On Van Badham's gravestone, will be the words from the first published review of her work in the Daily Telegraph: "pointless, predictable, sporadically amusing. 3/10".
Her memory of the review is wrong, as it turns out, as is the publication*, but no matter - the playwright and political rabble-rouser is still a long way from the grave.
Still very much alive and kicking, punching, gouging, writing, speaking, provoking and tweeting.
By the time she dies, she may change her mind to one of the more favourable reviews by numerous British publications:
"One of the leading voices of her generation" (Time Out); "a major talent" (The Guardian); or "the brilliant Australian playwright" (The Independent).
When we talk, on a park bench overlooking Botany Bay near her parents' house at Sans Souci, her father and best friend has just died, eight months after a diagnosis of lung cancer.
(Her mother and dying father can be seen in an offbeat Christmas message posted on YouTube, Badham Family Conversations, urging people not to smoke.)
She and her mother were both there as he drew his last breath, but it was a good death.
"We held him and told him that we loved him and that we would be OK," she said. "We told him he was an amazing father. There was nothing left unsaid.
"How lucky for a child to have that kind of relationship with her father."
Yet even at this time, between the death and the funeral, Badham is an unstoppable force of nature, talking at high speed for almost two hours until the exhausted interviewer is forced to call a halt.
When she's not talking, she's tweeting to her 3827 followers - anything up to 500 tweets and retweets over a 24-hour period is not uncommon.
Perhaps it's not surprising then, that she's attracted the attention of a troll, who has taunted her with the vilest barbs about her politics, her gender, her dead father.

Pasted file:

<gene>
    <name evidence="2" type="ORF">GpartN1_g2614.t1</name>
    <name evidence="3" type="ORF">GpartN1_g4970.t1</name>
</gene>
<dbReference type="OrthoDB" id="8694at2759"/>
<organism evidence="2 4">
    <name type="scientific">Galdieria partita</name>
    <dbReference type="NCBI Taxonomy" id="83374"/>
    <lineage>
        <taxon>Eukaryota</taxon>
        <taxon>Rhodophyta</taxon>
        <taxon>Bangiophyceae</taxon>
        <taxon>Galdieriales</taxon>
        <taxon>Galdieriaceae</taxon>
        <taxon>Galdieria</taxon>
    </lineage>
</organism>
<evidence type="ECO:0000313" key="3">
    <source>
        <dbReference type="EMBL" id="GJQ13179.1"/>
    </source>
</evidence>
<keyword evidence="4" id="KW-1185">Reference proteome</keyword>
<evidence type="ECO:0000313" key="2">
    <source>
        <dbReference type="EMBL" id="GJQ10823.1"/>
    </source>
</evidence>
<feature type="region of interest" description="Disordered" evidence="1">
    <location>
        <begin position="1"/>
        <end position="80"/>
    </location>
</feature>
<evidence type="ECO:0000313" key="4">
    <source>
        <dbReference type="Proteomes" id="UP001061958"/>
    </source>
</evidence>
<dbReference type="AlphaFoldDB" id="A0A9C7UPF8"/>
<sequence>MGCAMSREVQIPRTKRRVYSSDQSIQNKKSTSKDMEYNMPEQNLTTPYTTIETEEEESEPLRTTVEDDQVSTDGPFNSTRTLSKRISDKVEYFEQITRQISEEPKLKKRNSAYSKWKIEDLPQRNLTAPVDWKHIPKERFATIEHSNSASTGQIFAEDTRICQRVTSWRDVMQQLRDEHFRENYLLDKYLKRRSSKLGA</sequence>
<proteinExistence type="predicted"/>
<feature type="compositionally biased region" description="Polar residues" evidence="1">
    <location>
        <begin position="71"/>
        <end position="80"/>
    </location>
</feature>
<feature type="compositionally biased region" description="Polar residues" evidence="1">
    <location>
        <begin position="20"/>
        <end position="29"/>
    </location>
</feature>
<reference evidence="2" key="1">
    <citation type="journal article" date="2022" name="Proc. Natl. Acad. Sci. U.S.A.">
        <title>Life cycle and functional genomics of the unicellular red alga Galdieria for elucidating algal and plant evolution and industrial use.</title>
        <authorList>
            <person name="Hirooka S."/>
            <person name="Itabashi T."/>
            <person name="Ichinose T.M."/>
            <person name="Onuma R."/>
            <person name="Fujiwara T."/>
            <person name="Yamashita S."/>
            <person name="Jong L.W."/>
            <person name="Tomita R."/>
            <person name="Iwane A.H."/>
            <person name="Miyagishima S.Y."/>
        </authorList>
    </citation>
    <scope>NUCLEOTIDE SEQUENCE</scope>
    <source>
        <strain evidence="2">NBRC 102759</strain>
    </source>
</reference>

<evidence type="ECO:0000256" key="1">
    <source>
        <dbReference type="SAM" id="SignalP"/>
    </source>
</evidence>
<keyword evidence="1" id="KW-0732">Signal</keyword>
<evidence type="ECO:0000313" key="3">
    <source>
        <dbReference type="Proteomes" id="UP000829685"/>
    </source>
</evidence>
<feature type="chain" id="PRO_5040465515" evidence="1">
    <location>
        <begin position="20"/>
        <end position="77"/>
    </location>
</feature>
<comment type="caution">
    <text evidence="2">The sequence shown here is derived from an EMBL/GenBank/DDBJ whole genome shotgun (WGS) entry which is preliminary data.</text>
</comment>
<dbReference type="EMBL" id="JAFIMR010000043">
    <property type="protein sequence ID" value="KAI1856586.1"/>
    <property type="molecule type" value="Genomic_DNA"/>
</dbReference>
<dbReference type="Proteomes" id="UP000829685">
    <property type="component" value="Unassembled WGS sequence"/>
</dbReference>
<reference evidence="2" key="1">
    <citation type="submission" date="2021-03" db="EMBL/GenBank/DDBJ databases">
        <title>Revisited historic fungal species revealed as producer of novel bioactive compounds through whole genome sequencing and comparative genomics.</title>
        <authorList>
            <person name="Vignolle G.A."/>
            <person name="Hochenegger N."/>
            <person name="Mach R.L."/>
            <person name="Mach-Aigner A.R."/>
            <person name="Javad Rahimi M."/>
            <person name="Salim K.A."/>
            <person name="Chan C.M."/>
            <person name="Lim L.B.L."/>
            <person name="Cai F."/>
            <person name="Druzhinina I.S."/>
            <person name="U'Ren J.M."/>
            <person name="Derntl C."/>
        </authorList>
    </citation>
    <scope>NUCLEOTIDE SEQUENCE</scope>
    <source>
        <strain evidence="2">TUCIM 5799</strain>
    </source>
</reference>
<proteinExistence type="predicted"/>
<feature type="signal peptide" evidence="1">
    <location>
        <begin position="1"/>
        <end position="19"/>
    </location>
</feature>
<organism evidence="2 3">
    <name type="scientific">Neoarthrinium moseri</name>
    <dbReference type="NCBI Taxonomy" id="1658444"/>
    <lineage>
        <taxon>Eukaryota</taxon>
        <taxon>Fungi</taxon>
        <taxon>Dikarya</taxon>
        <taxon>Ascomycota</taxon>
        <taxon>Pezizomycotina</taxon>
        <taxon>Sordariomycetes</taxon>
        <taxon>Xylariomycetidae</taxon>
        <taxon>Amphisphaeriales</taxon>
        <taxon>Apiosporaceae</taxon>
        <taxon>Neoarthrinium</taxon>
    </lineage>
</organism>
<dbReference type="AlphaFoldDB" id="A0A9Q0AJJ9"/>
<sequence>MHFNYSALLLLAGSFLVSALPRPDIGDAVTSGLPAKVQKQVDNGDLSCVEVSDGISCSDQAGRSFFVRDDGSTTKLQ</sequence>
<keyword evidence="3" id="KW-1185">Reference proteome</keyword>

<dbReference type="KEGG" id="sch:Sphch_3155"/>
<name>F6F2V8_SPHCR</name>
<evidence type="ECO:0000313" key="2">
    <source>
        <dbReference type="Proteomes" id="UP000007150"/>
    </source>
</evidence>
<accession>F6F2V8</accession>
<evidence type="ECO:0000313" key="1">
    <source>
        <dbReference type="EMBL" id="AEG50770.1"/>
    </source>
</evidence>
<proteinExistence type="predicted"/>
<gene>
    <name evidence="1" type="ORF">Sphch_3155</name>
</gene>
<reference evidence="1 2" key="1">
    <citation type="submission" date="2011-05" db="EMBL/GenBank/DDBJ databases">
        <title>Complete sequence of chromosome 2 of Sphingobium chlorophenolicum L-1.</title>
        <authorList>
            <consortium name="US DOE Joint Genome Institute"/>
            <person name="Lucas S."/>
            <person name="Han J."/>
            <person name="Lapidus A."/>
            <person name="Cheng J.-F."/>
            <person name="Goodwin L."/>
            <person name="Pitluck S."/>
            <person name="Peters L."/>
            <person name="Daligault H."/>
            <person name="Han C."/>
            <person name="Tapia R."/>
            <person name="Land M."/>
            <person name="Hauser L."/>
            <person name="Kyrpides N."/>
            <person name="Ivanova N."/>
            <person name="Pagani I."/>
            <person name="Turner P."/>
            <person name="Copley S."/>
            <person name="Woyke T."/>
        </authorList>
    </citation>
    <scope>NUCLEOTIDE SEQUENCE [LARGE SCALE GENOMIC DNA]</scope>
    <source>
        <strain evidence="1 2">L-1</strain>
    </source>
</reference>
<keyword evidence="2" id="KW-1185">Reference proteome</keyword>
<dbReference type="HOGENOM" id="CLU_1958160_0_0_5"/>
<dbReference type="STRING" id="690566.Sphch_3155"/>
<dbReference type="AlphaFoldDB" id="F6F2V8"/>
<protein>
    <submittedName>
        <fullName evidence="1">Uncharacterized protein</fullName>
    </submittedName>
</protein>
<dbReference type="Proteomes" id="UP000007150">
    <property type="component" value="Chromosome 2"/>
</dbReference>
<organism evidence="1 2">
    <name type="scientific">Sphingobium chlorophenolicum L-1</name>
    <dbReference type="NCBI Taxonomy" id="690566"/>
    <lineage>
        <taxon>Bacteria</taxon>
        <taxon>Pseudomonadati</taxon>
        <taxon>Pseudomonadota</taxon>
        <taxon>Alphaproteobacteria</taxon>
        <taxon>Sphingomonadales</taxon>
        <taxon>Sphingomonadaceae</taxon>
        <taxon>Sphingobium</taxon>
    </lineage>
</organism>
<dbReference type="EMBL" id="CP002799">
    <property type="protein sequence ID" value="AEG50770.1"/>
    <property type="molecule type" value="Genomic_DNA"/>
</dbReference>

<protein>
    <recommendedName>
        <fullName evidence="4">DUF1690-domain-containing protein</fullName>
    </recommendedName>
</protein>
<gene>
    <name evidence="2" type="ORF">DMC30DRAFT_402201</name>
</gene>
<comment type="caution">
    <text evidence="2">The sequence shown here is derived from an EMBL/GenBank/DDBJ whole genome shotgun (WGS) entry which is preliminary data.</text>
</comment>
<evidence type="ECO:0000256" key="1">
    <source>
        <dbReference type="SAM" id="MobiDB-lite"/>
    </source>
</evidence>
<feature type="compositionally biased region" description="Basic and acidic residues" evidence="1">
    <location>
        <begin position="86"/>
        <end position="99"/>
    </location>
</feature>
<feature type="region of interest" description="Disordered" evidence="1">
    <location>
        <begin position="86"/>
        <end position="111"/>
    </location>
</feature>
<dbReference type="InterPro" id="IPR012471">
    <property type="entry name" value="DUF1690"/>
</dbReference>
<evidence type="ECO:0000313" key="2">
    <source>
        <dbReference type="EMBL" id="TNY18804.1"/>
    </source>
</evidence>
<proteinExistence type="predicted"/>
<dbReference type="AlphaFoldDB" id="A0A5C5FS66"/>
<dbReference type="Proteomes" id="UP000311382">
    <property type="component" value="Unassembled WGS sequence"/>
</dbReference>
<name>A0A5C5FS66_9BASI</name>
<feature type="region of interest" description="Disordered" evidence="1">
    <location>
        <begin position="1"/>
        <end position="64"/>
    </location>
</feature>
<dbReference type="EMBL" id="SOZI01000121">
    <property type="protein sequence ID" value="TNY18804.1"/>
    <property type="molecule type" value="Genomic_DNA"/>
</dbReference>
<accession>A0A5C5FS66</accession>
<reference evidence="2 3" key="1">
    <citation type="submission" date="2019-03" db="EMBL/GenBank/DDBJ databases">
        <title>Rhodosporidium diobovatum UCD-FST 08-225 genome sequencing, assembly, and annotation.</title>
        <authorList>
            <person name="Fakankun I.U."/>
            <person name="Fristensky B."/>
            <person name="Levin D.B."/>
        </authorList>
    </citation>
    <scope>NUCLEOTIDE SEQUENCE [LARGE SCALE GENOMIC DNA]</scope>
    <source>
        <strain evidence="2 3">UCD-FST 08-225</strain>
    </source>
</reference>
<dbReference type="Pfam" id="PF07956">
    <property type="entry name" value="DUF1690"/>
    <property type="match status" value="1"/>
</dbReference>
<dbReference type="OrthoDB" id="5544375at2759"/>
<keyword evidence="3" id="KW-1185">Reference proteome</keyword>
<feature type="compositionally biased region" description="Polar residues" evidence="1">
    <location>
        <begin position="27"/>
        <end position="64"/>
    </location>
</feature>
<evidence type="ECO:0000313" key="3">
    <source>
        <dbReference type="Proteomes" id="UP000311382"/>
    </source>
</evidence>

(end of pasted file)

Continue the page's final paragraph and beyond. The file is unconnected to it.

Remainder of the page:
When he started tweeting her pornographic images, she went to the police.
It's all part of the colourful narrative of the self-described anarcho-communist ("Some days, I am more of an anarcho-syndicalist and some days more of a libertarian communist"), who chose theatre as her means of revolution.
Despite growing up in Sydney, living 10 years in London and currently working in Melbourne, it is Wollongong that she calls home. She attended university in the Gong, living in Bulli, Coalcliff and Coledale, studying three degrees over nine years.
"There is nowhere else like that in the world that also has a view of a steelworks," she said.
"It's a city of intense juxtaposition. I learned how to be an artist there.
"You have to make your own fun. Do you smoke bongs and sit by the beach all day or do you make a magazine, do posters, write booklets?
"Because you are an hour away from Sydney, it's your opportunity to process the canon on your own.
"Wollongong is the place of my dreams and imagination. It's an imaginary country between childhood and adulthood."
While studying, Badham immersed herself in student politics, earning notoriety as the woman who burned an image of John Howard in a campaign against voluntary student unionism.
"Isn't it said that university students are supposed to be intelligent," opined one Mercury letter-writer.
"Yet we get people like Vanessa Badham giving us a load of rhetoric and burning a poster of John Howard.
"If the student union is half as good as she says it is, why doesn't she and her cohorts get off their backsides?
"It shouldn't be so hard to convince students to pay fees voluntarily."
Eventually, Howard had the last laugh, winning the 2001 "Tampa" election and forcing Badham to flee the country in despair, becoming an exchange student at the University of Sheffield in the UK.